“If I knew the secret, I would share it,” Gabriel said quickly. That was not entirely the truth – he strongly suspected that the dragon-marks were responsible for his apparent lack of aging, but he’d found no others who bore them would could answer his questions. Even the Fortress of Tears stood abandoned and, when he’d visited it some years ago, it had looked far more desolate than it should have, as if its halls had stood empty for many decades, not just the ten years or so that had elapsed since he fought and killed within. He greatly feared that he was the last man to bear the dragon-mark and it was this that had changed him. Not even the elves could wholly decipher why he did not age and they had more reason than others to be wary.

“Yes, yes, I know,” the old man began, waving his hand to dismiss it. Before he could continue, there was a soft knock at the door and it slid open.


His former apprentice was not wearing white but rather a dark gray that almost bordered on black, the crimson Templar cross still prominent upon his chest. If there was a deeper meaning to his uniform, an indication of Auqui’s station or assignment or status among the order, perhaps, Gabriel was ignorant of it as he purposely avoided Templars whenever possible. Auqui had not entirely discarded common sense as he was armed and wearing mail underneath the dark tabard.

“Forgive me, Excellency,” he began in the instant before his eyes alighted upon Gabriel. Without a word, he went for his sword.

Gabriel had already half-drawn his own blade when Mendel sprang to his feet with the grace of a much younger man, placing himself squarely between them. Auqui had also bared steel and from his absolute lack of expression, Gabriel knew he was deep within the Void himself, already centered and ready for a fight that could only end in one way. Despite the distant anger, the unresolved rage and fury, Gabriel could not help but to feel a flash of pleasure that his former apprentice had learned his lessons well.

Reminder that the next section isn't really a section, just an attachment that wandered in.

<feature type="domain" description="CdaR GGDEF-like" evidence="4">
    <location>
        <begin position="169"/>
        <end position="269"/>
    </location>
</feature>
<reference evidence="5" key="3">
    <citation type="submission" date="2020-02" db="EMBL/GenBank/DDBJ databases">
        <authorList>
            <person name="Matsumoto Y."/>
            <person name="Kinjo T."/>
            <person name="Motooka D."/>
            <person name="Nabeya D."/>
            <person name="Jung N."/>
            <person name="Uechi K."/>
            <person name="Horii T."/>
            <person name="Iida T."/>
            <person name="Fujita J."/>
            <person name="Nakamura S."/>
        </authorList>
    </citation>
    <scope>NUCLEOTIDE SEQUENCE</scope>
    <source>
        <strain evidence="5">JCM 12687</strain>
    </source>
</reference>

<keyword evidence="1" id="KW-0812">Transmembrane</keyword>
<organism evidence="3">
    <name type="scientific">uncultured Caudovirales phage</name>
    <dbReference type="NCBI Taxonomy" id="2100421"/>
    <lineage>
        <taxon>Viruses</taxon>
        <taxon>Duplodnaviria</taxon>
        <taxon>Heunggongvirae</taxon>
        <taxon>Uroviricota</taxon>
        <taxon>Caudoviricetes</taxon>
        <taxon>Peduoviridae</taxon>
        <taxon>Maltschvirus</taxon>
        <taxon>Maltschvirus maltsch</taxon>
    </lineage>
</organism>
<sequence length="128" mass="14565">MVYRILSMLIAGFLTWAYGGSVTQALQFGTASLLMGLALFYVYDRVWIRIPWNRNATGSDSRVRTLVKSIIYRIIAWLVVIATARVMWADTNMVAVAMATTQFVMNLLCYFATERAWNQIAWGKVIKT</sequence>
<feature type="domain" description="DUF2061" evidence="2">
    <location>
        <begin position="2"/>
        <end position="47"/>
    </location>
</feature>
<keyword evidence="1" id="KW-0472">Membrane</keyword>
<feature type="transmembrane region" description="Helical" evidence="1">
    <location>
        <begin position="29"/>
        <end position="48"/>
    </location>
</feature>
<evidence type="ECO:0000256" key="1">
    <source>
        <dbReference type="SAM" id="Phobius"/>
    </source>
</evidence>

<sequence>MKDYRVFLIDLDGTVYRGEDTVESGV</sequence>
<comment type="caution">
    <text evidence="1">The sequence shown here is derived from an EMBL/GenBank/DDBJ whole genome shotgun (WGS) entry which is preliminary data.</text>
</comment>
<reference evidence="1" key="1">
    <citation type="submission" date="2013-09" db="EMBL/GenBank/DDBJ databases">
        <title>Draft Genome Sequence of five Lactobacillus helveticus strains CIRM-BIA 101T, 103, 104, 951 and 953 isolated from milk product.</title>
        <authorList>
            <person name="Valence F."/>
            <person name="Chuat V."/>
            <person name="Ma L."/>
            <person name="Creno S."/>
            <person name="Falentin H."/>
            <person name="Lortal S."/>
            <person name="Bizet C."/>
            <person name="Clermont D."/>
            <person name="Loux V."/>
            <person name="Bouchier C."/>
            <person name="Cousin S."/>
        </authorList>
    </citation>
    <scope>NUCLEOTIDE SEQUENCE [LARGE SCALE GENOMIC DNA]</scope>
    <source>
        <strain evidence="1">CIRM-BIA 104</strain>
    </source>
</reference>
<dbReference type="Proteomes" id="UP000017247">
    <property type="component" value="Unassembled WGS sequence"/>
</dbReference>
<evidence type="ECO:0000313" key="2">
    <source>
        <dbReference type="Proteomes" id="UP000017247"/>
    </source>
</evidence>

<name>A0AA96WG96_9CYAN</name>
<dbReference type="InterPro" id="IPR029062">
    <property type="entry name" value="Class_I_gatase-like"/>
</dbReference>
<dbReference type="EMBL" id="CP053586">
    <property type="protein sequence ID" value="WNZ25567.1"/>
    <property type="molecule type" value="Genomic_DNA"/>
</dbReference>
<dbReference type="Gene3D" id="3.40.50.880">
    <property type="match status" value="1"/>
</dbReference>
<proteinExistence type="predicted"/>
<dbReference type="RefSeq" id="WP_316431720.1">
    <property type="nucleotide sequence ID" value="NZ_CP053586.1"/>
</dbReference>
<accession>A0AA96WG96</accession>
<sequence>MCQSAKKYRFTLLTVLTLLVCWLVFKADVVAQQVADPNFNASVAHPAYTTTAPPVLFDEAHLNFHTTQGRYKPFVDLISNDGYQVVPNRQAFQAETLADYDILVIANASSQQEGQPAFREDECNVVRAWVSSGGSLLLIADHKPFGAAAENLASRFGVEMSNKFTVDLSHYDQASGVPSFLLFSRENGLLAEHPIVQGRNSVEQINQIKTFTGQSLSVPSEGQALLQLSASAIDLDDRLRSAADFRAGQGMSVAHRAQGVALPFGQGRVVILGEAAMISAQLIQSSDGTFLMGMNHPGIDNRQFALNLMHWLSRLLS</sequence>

“Hold!” Mendel snapped, his voice stern and hard. “You will, neither of you, bare steel in my presence!” The old man now wore authority like a cloak and Gabriel backpedaled slightly, placing his back to the wall just to the right of the window even as he allowed Misericordia to fall back into its scabbard. He was not fool enough to take his hand from the hilt, not even with Mendel standing there, but Cat Crosses the Courtyard came easily as he lounged, deceptively casual. Auqui knew the form and frowned, but he too rammed his sword back into place.

“Forgive me, Your Excellency,” he said stiffly, his eyes still locked on Gabriel. “I was unaware that you were entertaining … guests.” He scowled and glanced away, which Gabriel was silently glad of as it gave him an opportunity to recover from the shock he hoped did not show on his face. Auqui looked so … old. He did some quick mental calculations and almost winced at the result; His former apprentice would have to be in his early forties now. Seeing Mendel as an aged man was one thing – the onetime priest had already been nearing middle age when they met so very long ago – but Auqui? Gabriel still recalled the young boy he’d first met on the Huallapan homeworld. Now, that same boy looked like he could be Gabriel’s elder brother or uncle. In a few years, it would be worse. He tried not to grimace but, from the fleetingly confused expression that flickered across Auqui’s face, he did not do as good a job as he would have liked. “I am surprised to see you here, however,” his former apprentice stated flatly. “Our reports have you in al-Wazif.” Gabriel narrowed his eyes.

“Keeping track of me are you?” he asked with a smirk that he did not entirely feel.

“Considering your activities and capabilities, it is necessary,” Auqui replied. He grimaced. “Do you realize what you’ve done? What may come of your actions in Qazr?” Gabriel blinked – the Templar intelligence network was better than he had anticipated – before grinning. This time he meant it.